Meadows Bank, Bank of George and Service1st Bank came late to the party and are glad they weren’t around to make loans during the boom times that turned bad during the bust. They also benefited from extrasizing their startup capital.
Rather than raising $10 million, as start banks did a few years ago, Service1st began with $50 million in early 2007. Bank of George raised $22.5 million for its September 2007 opening. Meadows opened its doors in March 2008 with $40 million in capital. This gave them more cushion against losses and the ability to make larger loans than community bank startups earlier in the decade.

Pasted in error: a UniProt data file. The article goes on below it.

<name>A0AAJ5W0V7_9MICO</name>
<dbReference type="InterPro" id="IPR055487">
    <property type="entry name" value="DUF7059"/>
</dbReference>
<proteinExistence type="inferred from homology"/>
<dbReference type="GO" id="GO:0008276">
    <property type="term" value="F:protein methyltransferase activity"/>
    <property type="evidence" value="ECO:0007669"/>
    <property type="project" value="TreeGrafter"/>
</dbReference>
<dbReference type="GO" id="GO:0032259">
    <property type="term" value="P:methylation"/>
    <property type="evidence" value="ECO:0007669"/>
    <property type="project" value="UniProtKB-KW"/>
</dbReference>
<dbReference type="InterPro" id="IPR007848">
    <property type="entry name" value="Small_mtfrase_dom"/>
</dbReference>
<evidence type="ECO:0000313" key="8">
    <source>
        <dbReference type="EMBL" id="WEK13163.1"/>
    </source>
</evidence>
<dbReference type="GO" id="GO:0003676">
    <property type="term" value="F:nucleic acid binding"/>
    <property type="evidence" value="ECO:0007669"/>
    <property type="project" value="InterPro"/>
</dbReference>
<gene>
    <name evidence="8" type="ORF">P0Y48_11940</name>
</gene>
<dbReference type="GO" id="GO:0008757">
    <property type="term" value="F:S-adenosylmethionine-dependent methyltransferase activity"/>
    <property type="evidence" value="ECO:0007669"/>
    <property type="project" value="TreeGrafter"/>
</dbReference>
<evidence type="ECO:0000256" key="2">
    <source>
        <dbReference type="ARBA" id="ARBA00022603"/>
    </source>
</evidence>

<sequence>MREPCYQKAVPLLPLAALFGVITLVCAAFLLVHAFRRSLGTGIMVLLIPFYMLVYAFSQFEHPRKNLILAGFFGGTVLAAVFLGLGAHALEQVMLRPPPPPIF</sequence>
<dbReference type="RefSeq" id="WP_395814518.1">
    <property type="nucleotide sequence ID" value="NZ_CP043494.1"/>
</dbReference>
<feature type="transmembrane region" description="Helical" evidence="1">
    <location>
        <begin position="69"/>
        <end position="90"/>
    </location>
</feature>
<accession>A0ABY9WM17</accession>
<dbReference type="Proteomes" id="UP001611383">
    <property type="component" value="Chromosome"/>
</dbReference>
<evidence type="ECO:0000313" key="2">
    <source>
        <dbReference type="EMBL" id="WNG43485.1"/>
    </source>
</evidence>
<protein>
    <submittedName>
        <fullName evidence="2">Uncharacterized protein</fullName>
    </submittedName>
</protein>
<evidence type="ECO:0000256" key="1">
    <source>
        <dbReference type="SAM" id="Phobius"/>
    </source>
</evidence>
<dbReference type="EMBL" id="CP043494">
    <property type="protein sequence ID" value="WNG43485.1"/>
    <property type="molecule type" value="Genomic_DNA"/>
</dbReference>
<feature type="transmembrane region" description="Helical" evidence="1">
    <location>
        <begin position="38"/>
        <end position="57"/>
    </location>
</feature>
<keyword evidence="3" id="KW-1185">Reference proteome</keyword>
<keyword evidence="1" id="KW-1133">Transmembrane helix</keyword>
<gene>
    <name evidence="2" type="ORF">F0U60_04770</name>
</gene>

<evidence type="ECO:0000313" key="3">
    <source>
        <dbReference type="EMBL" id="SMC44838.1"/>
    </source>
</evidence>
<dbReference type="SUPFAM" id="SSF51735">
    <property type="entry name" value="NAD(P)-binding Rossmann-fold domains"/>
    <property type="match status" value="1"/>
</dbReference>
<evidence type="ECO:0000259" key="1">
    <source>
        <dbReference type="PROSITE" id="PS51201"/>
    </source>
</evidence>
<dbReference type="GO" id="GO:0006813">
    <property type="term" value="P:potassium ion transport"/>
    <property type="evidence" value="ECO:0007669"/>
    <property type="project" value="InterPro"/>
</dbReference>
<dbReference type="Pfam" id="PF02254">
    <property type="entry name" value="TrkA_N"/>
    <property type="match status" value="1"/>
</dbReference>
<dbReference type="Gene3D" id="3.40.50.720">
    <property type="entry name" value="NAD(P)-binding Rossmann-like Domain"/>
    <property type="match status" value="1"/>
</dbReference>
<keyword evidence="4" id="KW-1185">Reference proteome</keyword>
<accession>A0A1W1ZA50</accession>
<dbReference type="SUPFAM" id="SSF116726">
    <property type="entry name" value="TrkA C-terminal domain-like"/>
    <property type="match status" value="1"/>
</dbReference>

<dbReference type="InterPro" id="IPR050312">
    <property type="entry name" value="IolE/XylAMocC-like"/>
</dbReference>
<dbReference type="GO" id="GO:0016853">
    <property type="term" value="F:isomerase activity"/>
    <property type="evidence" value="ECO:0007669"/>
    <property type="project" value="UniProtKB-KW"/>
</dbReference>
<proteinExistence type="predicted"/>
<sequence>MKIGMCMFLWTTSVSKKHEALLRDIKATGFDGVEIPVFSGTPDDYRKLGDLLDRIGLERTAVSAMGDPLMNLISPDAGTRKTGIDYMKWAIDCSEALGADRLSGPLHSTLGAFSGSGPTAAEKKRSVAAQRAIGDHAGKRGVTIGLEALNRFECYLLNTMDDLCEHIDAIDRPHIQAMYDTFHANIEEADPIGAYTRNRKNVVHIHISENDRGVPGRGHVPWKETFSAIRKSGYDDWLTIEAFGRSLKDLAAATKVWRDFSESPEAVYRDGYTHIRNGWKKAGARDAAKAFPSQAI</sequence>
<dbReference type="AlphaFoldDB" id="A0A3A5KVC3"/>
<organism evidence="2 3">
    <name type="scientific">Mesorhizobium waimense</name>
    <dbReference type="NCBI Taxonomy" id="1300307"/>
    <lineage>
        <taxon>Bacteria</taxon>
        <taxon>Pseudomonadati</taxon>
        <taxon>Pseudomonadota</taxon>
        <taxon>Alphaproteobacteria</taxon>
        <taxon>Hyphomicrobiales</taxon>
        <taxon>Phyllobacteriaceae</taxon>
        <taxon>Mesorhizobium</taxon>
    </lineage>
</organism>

"The newly chartered banks have the advantage of timing, that is, they weren’t around to participate in the former booming real estate market," Service1st Bank President and Chief Operating Officer John Gaynor said in an e-mail.
"Those new banks were also chartered with above-average capital levels. Less real estate exposure and better capital ratios are a good combination," Gaynor said.
Meadows Bank CEO Arvind Menon said: "Our timing has been extremely provident. When you don’t have any problem assets in your portfolio, you don’t have distractions (from new lending opportunities)."
It doesn’t hurt to focus on lending to recession-resistant businesses. Matt Smith, owner of the 17 similarly named physical therapy clinics, fits the bill. Smith, who employs 130 workers, received a line of credit and refinancing through Meadows Bank in February.
Menon said, "I have to say it’s been a good year."
Contact reporter John G. Edwards at email@example.com or 702-383-0420.